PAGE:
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I don't do weddings and events but as a documentary videographer, I ALWAYS know how much tape is left in the camera and if I've finished shooting something and only have 4 minutes left, I change tape. Tape is cheap and with 60 minute loads in DV and HDV, tape is even cheaper than when I paid $30 for 30 minute BetaSP loads.

Hindsight is ALWAYS 20/20 but in future I'd be a little more proactive with tape changes.

Once again, this is only my opinion, in hindsight, without full knowledge of exactly what happened so please take my opinion with a grain of salt.
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Old June 10th, 2008, 08:11 AM   #19
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Bummer. I've been there. Live and learn is what i say. Like many, i personally would not re-stage and re-shoot anything.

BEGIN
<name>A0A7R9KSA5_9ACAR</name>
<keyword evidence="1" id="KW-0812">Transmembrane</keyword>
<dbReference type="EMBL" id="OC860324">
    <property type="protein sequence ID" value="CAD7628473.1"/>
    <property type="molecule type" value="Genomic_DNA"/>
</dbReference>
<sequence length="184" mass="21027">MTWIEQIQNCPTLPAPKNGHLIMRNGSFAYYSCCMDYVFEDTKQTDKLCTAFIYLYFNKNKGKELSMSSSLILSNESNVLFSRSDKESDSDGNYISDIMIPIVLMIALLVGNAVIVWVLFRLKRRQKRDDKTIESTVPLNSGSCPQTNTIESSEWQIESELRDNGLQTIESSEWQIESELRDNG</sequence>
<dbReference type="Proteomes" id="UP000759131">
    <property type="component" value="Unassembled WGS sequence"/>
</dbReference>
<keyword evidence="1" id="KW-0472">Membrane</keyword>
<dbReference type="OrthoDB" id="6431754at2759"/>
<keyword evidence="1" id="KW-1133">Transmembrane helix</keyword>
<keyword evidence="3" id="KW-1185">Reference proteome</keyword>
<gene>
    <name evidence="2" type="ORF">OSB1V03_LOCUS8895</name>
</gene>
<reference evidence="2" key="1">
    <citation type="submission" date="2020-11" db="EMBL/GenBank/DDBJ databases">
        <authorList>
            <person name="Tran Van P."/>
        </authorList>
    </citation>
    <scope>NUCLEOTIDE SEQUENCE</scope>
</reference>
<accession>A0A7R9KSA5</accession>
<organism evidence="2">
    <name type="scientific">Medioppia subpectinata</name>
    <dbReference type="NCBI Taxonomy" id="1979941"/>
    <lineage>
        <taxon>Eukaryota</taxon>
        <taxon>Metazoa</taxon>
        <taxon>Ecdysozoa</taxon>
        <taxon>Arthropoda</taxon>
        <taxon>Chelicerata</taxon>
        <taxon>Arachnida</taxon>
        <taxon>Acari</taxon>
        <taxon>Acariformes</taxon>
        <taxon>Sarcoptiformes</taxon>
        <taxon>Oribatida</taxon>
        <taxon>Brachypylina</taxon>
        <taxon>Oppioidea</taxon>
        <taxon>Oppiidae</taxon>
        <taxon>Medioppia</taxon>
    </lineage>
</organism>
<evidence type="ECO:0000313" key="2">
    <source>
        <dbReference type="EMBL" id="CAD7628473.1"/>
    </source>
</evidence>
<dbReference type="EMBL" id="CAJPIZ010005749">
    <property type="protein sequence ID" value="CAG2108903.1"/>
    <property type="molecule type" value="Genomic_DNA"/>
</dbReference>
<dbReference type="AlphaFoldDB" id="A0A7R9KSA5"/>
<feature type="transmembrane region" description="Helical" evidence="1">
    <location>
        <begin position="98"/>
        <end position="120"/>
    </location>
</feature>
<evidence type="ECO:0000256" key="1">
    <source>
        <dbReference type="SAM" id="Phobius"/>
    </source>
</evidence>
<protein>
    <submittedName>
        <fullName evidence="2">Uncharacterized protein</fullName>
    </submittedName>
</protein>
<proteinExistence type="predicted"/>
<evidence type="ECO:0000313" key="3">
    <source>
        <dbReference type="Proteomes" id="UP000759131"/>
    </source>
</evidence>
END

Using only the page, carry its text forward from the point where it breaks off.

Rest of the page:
An on the spot solution for the missed soundbite, after the reception, take the time to do a candid interview with the bride asking her about what she thought of the wedding and slide in "i know tonight's kinda special for your dad, what's something you'd want to say to him right now?". Grab her dad, and have him say something to his daughter. Slam those two together, and end it with the brides soundbite at the podium. Cover the soundbites with a nice edit of the father daughter dance backed by a nice soundtrack and you're free and clear.

For the future, it's a great idea to get a compact flash sound recorder for your audio. This will free you up to make a tape change that you can easily cover up with a cutaway in the edit.
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Old July 1st, 2008, 05:37 PM   #20